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Crime statistics plummet in Battleford; no concrete reason why

Third-quarter statistics from the RCMP show a 43% decrease in criminal activity from July to September in the Town of Battleford
Inspector Gilbert presents second and third quarter crime statistics for 2023 to Battleford Town Council on Nov. 20

BATTLEFORD — When RCMP Inspector Jesse Gilbert brought the second and third-quarter crime statistics in a delegation to the Town of Battleford's Nov. 20 meeting, he told council that although crime statistics were dropping in the Town of Battleford, he wasn't sure why they're heading down.

"I will say I'm cautiously optimistic," Gilbert told council.

Although the five-year trends are up, with a 12 per cent increase from April to June, he said that there has been a 43 per cent decrease from July to September.

Documents presented to council show an overall decrease in the town's crime statistics in all categories from July to September, ranging from a 66 per cent decrease in Persons Offences which include homicide, robbery, and sexual assaults, a 32 per cent decrease in property offences, and a 42 per cent decrease in traffic offences.

However, there have been some increases in some categories in the rural areas and the City of North Battleford.

"One thing we've been trying to do and you've probably noticed this is to try and address some of the visibility issues we've been trying to rely on some units that are outside of our control," Gilbert said, referencing an increased number of traffic stops.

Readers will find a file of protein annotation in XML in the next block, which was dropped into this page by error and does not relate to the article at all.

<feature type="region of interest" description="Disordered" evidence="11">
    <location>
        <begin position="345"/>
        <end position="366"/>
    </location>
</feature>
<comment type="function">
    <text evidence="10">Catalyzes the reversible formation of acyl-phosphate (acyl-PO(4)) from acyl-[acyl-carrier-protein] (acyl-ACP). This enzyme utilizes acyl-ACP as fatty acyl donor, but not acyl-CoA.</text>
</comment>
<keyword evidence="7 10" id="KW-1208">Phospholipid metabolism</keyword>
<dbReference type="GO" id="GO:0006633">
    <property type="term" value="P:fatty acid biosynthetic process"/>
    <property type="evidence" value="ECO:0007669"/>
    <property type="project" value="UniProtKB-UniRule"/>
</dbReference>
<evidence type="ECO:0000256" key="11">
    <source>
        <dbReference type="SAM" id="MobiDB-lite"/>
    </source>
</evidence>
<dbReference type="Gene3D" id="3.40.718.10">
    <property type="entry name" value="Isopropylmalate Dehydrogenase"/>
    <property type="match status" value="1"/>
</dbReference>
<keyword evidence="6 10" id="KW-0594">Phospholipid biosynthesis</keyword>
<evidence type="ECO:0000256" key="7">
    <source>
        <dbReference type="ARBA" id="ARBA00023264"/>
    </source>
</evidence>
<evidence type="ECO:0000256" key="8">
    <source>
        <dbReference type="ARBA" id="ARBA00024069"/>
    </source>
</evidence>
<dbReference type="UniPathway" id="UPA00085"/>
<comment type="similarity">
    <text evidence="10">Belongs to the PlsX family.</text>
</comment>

"I'd love to say that that work being done is what's leading to the decrease, with the extra visibility, I can't say that ... I think it might play into it," Gilbert added.

"We're kinda gonna have to wait and see what the next two quarters look like to see if this is just a blip or if there's going to be some more concrete trends going on."

The Battlefords have seen an increase in drug offences, but due to proactive work — referencing the execution of two warrants — that increase is not cause for alarm.

“I'm very happy with the numbers, I just don't want to say they're going stay that way. But I'm happy with the trend so far.”

After Gilbert's presentation, Council expressed their thanks to the RCMP for increasing their presence in town, and also for keeping the council in the loop regarding the decrease.

"Thank you for bringing this to us. It's always nice to see what's going on," Councillor Judy Pruden said.

Councillor David George inquired as to what was driving the change, beyond more visibility, with Gilbert noting that it stems from a range of issues, some of which could include prolific offenders moving out of the community.

Councillor George then asked about the legality of check stops, with Gilbert adding that under the Motor Vehicle Act, officers can inspect licensing and registration to ensure compliance. 

When it comes to testing for drugs or alcohol, Gilbert explained the RCMP are no longer required to have evidence before demanding a test from a driver, though he noted it's not often the case.

"The Supreme Court has ruled check stops are an infringement of your rights but it's a reasonable one."